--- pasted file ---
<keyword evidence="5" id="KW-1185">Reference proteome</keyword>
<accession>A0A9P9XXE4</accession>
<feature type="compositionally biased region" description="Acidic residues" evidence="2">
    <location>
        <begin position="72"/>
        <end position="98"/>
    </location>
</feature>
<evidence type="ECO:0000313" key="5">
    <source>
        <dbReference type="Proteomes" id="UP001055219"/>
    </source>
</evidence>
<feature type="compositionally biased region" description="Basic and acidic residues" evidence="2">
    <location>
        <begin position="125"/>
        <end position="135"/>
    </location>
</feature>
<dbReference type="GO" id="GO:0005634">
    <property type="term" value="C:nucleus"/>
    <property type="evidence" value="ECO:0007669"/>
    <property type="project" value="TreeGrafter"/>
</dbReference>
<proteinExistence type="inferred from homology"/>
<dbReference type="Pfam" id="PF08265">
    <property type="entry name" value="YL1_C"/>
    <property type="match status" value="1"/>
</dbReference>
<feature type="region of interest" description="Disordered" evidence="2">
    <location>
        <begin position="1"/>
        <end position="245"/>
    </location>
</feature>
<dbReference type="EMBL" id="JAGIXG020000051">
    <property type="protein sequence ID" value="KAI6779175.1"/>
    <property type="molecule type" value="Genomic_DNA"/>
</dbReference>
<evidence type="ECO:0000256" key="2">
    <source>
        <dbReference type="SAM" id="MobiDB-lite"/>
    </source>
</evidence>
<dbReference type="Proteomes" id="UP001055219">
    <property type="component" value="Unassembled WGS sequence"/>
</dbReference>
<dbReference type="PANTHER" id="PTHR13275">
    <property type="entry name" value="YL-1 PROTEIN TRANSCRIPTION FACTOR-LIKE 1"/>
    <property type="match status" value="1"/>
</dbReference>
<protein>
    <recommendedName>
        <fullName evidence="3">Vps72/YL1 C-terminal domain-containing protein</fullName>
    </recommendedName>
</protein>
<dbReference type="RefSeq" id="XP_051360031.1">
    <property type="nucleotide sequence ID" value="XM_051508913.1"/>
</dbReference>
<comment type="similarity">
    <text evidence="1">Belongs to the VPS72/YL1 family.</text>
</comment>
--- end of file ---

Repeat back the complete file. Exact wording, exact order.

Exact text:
<keyword evidence="5" id="KW-1185">Reference proteome</keyword>
<accession>A0A9P9XXE4</accession>
<feature type="compositionally biased region" description="Acidic residues" evidence="2">
    <location>
        <begin position="72"/>
        <end position="98"/>
    </location>
</feature>
<evidence type="ECO:0000313" key="5">
    <source>
        <dbReference type="Proteomes" id="UP001055219"/>
    </source>
</evidence>
<feature type="compositionally biased region" description="Basic and acidic residues" evidence="2">
    <location>
        <begin position="125"/>
        <end position="135"/>
    </location>
</feature>
<dbReference type="GO" id="GO:0005634">
    <property type="term" value="C:nucleus"/>
    <property type="evidence" value="ECO:0007669"/>
    <property type="project" value="TreeGrafter"/>
</dbReference>
<proteinExistence type="inferred from homology"/>
<dbReference type="Pfam" id="PF08265">
    <property type="entry name" value="YL1_C"/>
    <property type="match status" value="1"/>
</dbReference>
<feature type="region of interest" description="Disordered" evidence="2">
    <location>
        <begin position="1"/>
        <end position="245"/>
    </location>
</feature>
<dbReference type="EMBL" id="JAGIXG020000051">
    <property type="protein sequence ID" value="KAI6779175.1"/>
    <property type="molecule type" value="Genomic_DNA"/>
</dbReference>
<evidence type="ECO:0000256" key="2">
    <source>
        <dbReference type="SAM" id="MobiDB-lite"/>
    </source>
</evidence>
<dbReference type="Proteomes" id="UP001055219">
    <property type="component" value="Unassembled WGS sequence"/>
</dbReference>
<dbReference type="PANTHER" id="PTHR13275">
    <property type="entry name" value="YL-1 PROTEIN TRANSCRIPTION FACTOR-LIKE 1"/>
    <property type="match status" value="1"/>
</dbReference>
<protein>
    <recommendedName>
        <fullName evidence="3">Vps72/YL1 C-terminal domain-containing protein</fullName>
    </recommendedName>
</protein>
<dbReference type="RefSeq" id="XP_051360031.1">
    <property type="nucleotide sequence ID" value="XM_051508913.1"/>
</dbReference>
<comment type="similarity">
    <text evidence="1">Belongs to the VPS72/YL1 family.</text>
</comment>